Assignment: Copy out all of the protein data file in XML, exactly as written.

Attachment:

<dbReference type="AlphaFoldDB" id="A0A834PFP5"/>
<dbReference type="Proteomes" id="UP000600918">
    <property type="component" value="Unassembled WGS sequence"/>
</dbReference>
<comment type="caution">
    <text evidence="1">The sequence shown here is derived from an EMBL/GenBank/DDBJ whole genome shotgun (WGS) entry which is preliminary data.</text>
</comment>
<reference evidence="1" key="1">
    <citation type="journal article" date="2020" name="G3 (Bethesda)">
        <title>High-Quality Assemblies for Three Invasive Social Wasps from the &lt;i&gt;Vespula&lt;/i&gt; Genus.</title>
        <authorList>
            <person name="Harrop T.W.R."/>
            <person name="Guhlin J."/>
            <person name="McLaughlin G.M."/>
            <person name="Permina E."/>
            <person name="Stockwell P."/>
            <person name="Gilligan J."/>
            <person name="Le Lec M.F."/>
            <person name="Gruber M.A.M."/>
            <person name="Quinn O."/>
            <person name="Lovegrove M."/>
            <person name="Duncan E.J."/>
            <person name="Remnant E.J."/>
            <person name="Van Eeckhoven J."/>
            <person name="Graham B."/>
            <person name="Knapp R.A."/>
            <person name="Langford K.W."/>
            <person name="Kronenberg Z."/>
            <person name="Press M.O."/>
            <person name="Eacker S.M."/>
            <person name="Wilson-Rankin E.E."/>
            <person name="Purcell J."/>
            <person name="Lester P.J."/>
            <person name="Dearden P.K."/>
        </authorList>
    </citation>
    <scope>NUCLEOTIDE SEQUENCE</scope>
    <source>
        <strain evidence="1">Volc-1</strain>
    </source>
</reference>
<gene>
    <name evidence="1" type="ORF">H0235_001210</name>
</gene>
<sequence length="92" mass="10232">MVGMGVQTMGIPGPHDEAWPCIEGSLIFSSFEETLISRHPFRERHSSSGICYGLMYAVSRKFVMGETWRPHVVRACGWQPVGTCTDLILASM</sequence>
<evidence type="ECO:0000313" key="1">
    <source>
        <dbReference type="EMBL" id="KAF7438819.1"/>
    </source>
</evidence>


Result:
<dbReference type="AlphaFoldDB" id="A0A834PFP5"/>
<dbReference type="Proteomes" id="UP000600918">
    <property type="component" value="Unassembled WGS sequence"/>
</dbReference>
<comment type="caution">
    <text evidence="1">The sequence shown here is derived from an EMBL/GenBank/DDBJ whole genome shotgun (WGS) entry which is preliminary data.</text>
</comment>
<reference evidence="1" key="1">
    <citation type="journal article" date="2020" name="G3 (Bethesda)">
        <title>High-Quality Assemblies for Three Invasive Social Wasps from the &lt;i&gt;Vespula&lt;/i&gt; Genus.</title>
        <authorList>
            <person name="Harrop T.W.R."/>
            <person name="Guhlin J."/>
            <person name="McLaughlin G.M."/>
            <person name="Permina E."/>
            <person name="Stockwell P."/>
            <person name="Gilligan J."/>
            <person name="Le Lec M.F."/>
            <person name="Gruber M.A.M."/>
            <person name="Quinn O."/>
            <person name="Lovegrove M."/>
            <person name="Duncan E.J."/>
            <person name="Remnant E.J."/>
            <person name="Van Eeckhoven J."/>
            <person name="Graham B."/>
            <person name="Knapp R.A."/>
            <person name="Langford K.W."/>
            <person name="Kronenberg Z."/>
            <person name="Press M.O."/>
            <person name="Eacker S.M."/>
            <person name="Wilson-Rankin E.E."/>
            <person name="Purcell J."/>
            <person name="Lester P.J."/>
            <person name="Dearden P.K."/>
        </authorList>
    </citation>
    <scope>NUCLEOTIDE SEQUENCE</scope>
    <source>
        <strain evidence="1">Volc-1</strain>
    </source>
</reference>
<gene>
    <name evidence="1" type="ORF">H0235_001210</name>
</gene>
<sequence length="92" mass="10232">MVGMGVQTMGIPGPHDEAWPCIEGSLIFSSFEETLISRHPFRERHSSSGICYGLMYAVSRKFVMGETWRPHVVRACGWQPVGTCTDLILASM</sequence>
<evidence type="ECO:0000313" key="1">
    <source>
        <dbReference type="EMBL" id="KAF7438819.1"/>
    </source>
</evidence>